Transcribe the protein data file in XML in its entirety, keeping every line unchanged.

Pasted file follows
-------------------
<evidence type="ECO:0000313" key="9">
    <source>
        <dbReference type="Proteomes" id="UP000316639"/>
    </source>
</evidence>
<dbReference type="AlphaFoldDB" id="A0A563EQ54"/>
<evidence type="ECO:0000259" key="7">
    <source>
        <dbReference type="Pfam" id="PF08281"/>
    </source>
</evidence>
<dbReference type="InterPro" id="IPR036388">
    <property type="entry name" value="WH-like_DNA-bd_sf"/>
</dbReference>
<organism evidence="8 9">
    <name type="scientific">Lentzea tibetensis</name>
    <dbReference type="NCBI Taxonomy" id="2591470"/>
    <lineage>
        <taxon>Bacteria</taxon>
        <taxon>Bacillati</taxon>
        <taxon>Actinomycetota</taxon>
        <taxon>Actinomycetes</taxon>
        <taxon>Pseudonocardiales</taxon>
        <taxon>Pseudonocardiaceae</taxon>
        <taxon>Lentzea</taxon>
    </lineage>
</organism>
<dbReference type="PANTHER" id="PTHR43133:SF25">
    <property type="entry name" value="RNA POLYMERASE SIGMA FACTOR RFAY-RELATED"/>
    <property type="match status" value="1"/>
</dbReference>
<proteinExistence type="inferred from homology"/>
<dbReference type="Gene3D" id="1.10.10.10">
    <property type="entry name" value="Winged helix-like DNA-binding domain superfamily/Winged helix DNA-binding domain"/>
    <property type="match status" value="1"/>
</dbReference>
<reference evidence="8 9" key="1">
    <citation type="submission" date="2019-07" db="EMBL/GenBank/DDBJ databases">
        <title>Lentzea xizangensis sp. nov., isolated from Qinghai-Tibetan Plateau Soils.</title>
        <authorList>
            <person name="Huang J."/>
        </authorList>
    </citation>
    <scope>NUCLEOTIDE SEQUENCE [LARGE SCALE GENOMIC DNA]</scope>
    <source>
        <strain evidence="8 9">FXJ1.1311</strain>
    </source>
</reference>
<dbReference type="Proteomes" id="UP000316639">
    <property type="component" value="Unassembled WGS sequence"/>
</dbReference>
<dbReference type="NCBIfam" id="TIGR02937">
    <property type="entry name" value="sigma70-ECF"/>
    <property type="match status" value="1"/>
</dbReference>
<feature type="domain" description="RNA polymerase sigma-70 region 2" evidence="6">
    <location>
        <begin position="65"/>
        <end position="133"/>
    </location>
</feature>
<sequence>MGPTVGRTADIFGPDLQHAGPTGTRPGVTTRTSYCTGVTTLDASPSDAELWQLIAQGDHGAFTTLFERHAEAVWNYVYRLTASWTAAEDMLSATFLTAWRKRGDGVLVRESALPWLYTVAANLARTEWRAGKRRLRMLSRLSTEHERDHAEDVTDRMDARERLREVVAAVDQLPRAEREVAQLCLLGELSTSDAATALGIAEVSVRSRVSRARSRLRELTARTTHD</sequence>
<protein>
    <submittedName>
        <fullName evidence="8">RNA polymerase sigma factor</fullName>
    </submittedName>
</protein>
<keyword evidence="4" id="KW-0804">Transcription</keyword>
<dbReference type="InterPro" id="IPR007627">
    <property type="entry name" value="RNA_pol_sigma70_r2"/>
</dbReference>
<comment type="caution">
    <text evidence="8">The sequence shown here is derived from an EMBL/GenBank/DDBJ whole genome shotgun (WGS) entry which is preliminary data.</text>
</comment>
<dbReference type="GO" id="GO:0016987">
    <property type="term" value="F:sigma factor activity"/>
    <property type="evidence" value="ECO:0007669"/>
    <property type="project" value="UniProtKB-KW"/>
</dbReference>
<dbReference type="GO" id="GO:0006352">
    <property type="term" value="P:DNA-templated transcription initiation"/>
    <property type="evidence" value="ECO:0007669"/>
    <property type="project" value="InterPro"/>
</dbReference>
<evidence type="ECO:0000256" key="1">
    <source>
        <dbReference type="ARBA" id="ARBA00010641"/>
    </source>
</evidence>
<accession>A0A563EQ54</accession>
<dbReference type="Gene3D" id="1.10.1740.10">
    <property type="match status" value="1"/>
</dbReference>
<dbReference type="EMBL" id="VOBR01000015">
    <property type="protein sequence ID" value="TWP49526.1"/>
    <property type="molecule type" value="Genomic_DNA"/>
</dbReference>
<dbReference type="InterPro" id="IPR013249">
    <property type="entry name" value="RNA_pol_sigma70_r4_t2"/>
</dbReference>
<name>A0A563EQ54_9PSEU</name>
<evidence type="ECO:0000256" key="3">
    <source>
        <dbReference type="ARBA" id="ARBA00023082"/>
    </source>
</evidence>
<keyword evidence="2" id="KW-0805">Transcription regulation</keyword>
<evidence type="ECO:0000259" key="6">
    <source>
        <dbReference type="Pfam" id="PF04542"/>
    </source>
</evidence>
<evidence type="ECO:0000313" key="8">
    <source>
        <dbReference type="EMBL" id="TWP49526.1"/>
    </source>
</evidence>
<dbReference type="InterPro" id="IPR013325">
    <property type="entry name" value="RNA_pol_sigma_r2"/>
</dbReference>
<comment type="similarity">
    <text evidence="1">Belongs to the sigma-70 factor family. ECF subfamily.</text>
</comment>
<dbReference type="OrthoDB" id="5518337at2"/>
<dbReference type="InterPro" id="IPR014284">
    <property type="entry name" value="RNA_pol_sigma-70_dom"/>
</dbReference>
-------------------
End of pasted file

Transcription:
<evidence type="ECO:0000313" key="9">
    <source>
        <dbReference type="Proteomes" id="UP000316639"/>
    </source>
</evidence>
<dbReference type="AlphaFoldDB" id="A0A563EQ54"/>
<evidence type="ECO:0000259" key="7">
    <source>
        <dbReference type="Pfam" id="PF08281"/>
    </source>
</evidence>
<dbReference type="InterPro" id="IPR036388">
    <property type="entry name" value="WH-like_DNA-bd_sf"/>
</dbReference>
<organism evidence="8 9">
    <name type="scientific">Lentzea tibetensis</name>
    <dbReference type="NCBI Taxonomy" id="2591470"/>
    <lineage>
        <taxon>Bacteria</taxon>
        <taxon>Bacillati</taxon>
        <taxon>Actinomycetota</taxon>
        <taxon>Actinomycetes</taxon>
        <taxon>Pseudonocardiales</taxon>
        <taxon>Pseudonocardiaceae</taxon>
        <taxon>Lentzea</taxon>
    </lineage>
</organism>
<dbReference type="PANTHER" id="PTHR43133:SF25">
    <property type="entry name" value="RNA POLYMERASE SIGMA FACTOR RFAY-RELATED"/>
    <property type="match status" value="1"/>
</dbReference>
<proteinExistence type="inferred from homology"/>
<dbReference type="Gene3D" id="1.10.10.10">
    <property type="entry name" value="Winged helix-like DNA-binding domain superfamily/Winged helix DNA-binding domain"/>
    <property type="match status" value="1"/>
</dbReference>
<reference evidence="8 9" key="1">
    <citation type="submission" date="2019-07" db="EMBL/GenBank/DDBJ databases">
        <title>Lentzea xizangensis sp. nov., isolated from Qinghai-Tibetan Plateau Soils.</title>
        <authorList>
            <person name="Huang J."/>
        </authorList>
    </citation>
    <scope>NUCLEOTIDE SEQUENCE [LARGE SCALE GENOMIC DNA]</scope>
    <source>
        <strain evidence="8 9">FXJ1.1311</strain>
    </source>
</reference>
<dbReference type="Proteomes" id="UP000316639">
    <property type="component" value="Unassembled WGS sequence"/>
</dbReference>
<dbReference type="NCBIfam" id="TIGR02937">
    <property type="entry name" value="sigma70-ECF"/>
    <property type="match status" value="1"/>
</dbReference>
<feature type="domain" description="RNA polymerase sigma-70 region 2" evidence="6">
    <location>
        <begin position="65"/>
        <end position="133"/>
    </location>
</feature>
<sequence>MGPTVGRTADIFGPDLQHAGPTGTRPGVTTRTSYCTGVTTLDASPSDAELWQLIAQGDHGAFTTLFERHAEAVWNYVYRLTASWTAAEDMLSATFLTAWRKRGDGVLVRESALPWLYTVAANLARTEWRAGKRRLRMLSRLSTEHERDHAEDVTDRMDARERLREVVAAVDQLPRAEREVAQLCLLGELSTSDAATALGIAEVSVRSRVSRARSRLRELTARTTHD</sequence>
<protein>
    <submittedName>
        <fullName evidence="8">RNA polymerase sigma factor</fullName>
    </submittedName>
</protein>
<keyword evidence="4" id="KW-0804">Transcription</keyword>
<dbReference type="InterPro" id="IPR007627">
    <property type="entry name" value="RNA_pol_sigma70_r2"/>
</dbReference>
<comment type="caution">
    <text evidence="8">The sequence shown here is derived from an EMBL/GenBank/DDBJ whole genome shotgun (WGS) entry which is preliminary data.</text>
</comment>
<dbReference type="GO" id="GO:0016987">
    <property type="term" value="F:sigma factor activity"/>
    <property type="evidence" value="ECO:0007669"/>
    <property type="project" value="UniProtKB-KW"/>
</dbReference>
<dbReference type="GO" id="GO:0006352">
    <property type="term" value="P:DNA-templated transcription initiation"/>
    <property type="evidence" value="ECO:0007669"/>
    <property type="project" value="InterPro"/>
</dbReference>
<evidence type="ECO:0000256" key="1">
    <source>
        <dbReference type="ARBA" id="ARBA00010641"/>
    </source>
</evidence>
<accession>A0A563EQ54</accession>
<dbReference type="Gene3D" id="1.10.1740.10">
    <property type="match status" value="1"/>
</dbReference>
<dbReference type="EMBL" id="VOBR01000015">
    <property type="protein sequence ID" value="TWP49526.1"/>
    <property type="molecule type" value="Genomic_DNA"/>
</dbReference>
<dbReference type="InterPro" id="IPR013249">
    <property type="entry name" value="RNA_pol_sigma70_r4_t2"/>
</dbReference>
<name>A0A563EQ54_9PSEU</name>
<evidence type="ECO:0000256" key="3">
    <source>
        <dbReference type="ARBA" id="ARBA00023082"/>
    </source>
</evidence>
<keyword evidence="2" id="KW-0805">Transcription regulation</keyword>
<evidence type="ECO:0000259" key="6">
    <source>
        <dbReference type="Pfam" id="PF04542"/>
    </source>
</evidence>
<evidence type="ECO:0000313" key="8">
    <source>
        <dbReference type="EMBL" id="TWP49526.1"/>
    </source>
</evidence>
<dbReference type="InterPro" id="IPR013325">
    <property type="entry name" value="RNA_pol_sigma_r2"/>
</dbReference>
<comment type="similarity">
    <text evidence="1">Belongs to the sigma-70 factor family. ECF subfamily.</text>
</comment>
<dbReference type="OrthoDB" id="5518337at2"/>
<dbReference type="InterPro" id="IPR014284">
    <property type="entry name" value="RNA_pol_sigma-70_dom"/>
</dbReference>